Aching For a Foothold
through his spectacles he sees
a stranger’s face
With wrinkled forehead and piercing eyes, his unsteady gait more visible, he
comes closer to look at the young man standing at the entrance door. Then
suddenly, throwing his hands out, he exclaims with a great show of outward
Come in. Come in, Chintu.
I presume you have come to enquire about your great aunt’s death, thirteen
days ago? We cremated her with all the Hindu rites, performed as per our
It’s a strange feeling that after sixty-six years of togetherness, I am
single again. My family, as you know, was huge once when my five children
were small. Kids take off and slowly your great aunt and I just grew
accustomed to being by ourselves – much like the river Cauvery that swells
in the monsoons then becomes so thin it becomes a drawn line.
In India, it is an unwritten rule that the sons take care of their parents.
Yet I never took care of my parents – can I now expect my son to take care
of me? He is in London doing exceptionally well in investment banking. Money
is no yardstick to how successful you are, so they say, but that is all an
old theory now. Money talks, so it’s always been, young fellow. Even in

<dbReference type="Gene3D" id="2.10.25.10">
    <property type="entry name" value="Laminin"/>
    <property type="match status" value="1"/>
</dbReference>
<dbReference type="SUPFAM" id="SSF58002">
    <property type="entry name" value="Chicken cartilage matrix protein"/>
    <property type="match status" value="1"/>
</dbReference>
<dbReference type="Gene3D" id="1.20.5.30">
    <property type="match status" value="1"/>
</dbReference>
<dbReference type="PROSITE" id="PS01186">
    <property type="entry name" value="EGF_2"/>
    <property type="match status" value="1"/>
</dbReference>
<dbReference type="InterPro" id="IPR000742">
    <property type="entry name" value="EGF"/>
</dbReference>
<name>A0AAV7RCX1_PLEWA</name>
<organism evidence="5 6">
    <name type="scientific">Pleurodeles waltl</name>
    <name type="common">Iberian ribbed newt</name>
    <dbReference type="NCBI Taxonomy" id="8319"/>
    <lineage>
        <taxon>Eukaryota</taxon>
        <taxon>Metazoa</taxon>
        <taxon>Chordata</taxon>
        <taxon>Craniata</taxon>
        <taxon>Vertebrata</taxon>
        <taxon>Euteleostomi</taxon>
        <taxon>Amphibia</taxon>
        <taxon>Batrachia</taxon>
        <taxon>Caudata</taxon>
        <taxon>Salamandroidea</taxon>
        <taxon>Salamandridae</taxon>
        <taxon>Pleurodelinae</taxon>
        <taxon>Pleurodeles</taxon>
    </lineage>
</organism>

those days how high you reached in your office was given more importance or
weightage, as we’d say. Now, I don’t know if there is a word like that, but
we use this word “weightage” in my mother tongue, Tamizh. Actually one
shouldn’t go very deep into words - look what a stupid word “mother tongue”
is. God alone knows how it came into being!
Anyway, to go on with my story. I must stay on topic. You must put up with
my way of talking. Old people can’t tell a story straight – we have too many
things stored up in our heads that we ramble, but be patient. You will learn
a lot out of this. Now each one of my four daughters wants me to stay with
her for a time. Only for a time? Then where do I stay rest of the time?
I was 21 years old when I married your great aunt Ambika; I am now 88. At
this time in my life can I shuttle between my four daughters, each in
another corner of the world? Plus it won’t work for other reasons as well.
We men always say that no two women can live together, but take my word,
women bond together very well. Men have such inflated egos that we are the
ones who cannot adjust to each other. I won’t be able to adjust to being
with them even for a day.
on the window frame,
the chameleon changes its colors
My son and my daughter-in-law are here. They keep insisting that I will feel
miserable in London! I keep telling them that I am ready to go with them. My
daughter-in-law says, “But Papa, you have your temple, your friends here.
What will you do there? It’s a foreign country, Papa, try to understand.”
How can I tell her that I am frightened of living alone? Won’t my grand
children laugh at me?
In fact, a long time ago I told my wife we should go for the –
Ah! What a sweet wife she was, how pretty to look at, not the way
these beauty queens look today.